chinese style Sampao once in a while. No, this is just a ferry boat
from one of the hotels along the river.
In northern Bangkok, you'll find a green market in /thee-weet"/ (Theves).
Go there by river taxi and enjoy the flowers and the colors of
the groceries. (I made this very picture TWICE, about three years apart,
and every detail of the arrangement looked the SAME!).
This type of Bangkok, with small houses and little streets, is
now vanishing more and more, making place for huge skyscapers.
Interestingly, this is a recent photograph taken just around the
corner of one of the most-frequented tourist areas, the Khao Saan
Road in /bang-lam-phuu-/ Banglampoo.
On every larger bus stop, people selling drinks, newspapers or chewing gum
enter the bus, offer their things and leave again on the other end of the bus.
When you travel by train, you should not miss the chance to make a
ride in the third class with one of the diesel trains. It's impressing:
on the train you have the choice to try many thai dishes, all neatly
prepared and wrapped in natural (``biodegradable'') banana leaves
with simple throwaway bamboo chopsticks. And it's ever so tasty!
Waiting for the midday heat to pass... (in Hua Hin)
The "real" Floating Market in /dam-nEEn-sa'duag'/, three hours from Bangkok.
The peak time at the Floating Market in /dam-nEEn-sa'duag'/ is early,
long before the busses loaded with tourists from Bangkok arrive.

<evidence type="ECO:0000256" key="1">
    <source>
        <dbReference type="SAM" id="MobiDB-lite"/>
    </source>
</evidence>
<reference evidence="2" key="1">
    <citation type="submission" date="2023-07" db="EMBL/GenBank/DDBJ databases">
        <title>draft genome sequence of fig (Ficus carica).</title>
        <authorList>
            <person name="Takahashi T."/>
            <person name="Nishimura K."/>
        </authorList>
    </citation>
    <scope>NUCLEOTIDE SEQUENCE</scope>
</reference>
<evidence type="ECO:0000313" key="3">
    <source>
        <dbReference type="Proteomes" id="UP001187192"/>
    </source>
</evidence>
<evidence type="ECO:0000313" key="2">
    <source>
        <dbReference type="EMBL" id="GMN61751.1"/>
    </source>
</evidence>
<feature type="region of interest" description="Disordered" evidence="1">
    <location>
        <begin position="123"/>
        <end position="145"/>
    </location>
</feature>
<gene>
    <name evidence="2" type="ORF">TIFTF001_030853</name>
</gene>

One of my favorites... At /dam-nEEn-sa'duag'/
When you head north on the train to visit the old capitals, you have
plenty of time to enjoy the incredibly green rice fields in the plains
of central Thailand.
Usenet reader McCherv@aol.com
wrote me about this picture:
I particularly like image #0083. The woman in the market. The sign says
Mangda- 4 baht each. I remember catching them in Nakhon Phanom Province
in 1969 and giving them to villagers. I always thought they were a meal of
last resort. But now I see they are 4 baht each. I never would have
thought of them as being so expensive.
Let's visit a Temple Fair: you'll find everything like on a normal
fair, but then they also sell traditional medicine to cure all kinds
And of course, at the temple fairs you'll find Buddha amulets in all
sizes and shapes. These amulets are known to help against accidents,
even against being shot at(!).
Thailand's ancient capitals
(Lopburi): a small old
town, once a capital of Thailand. The central three-Prang temple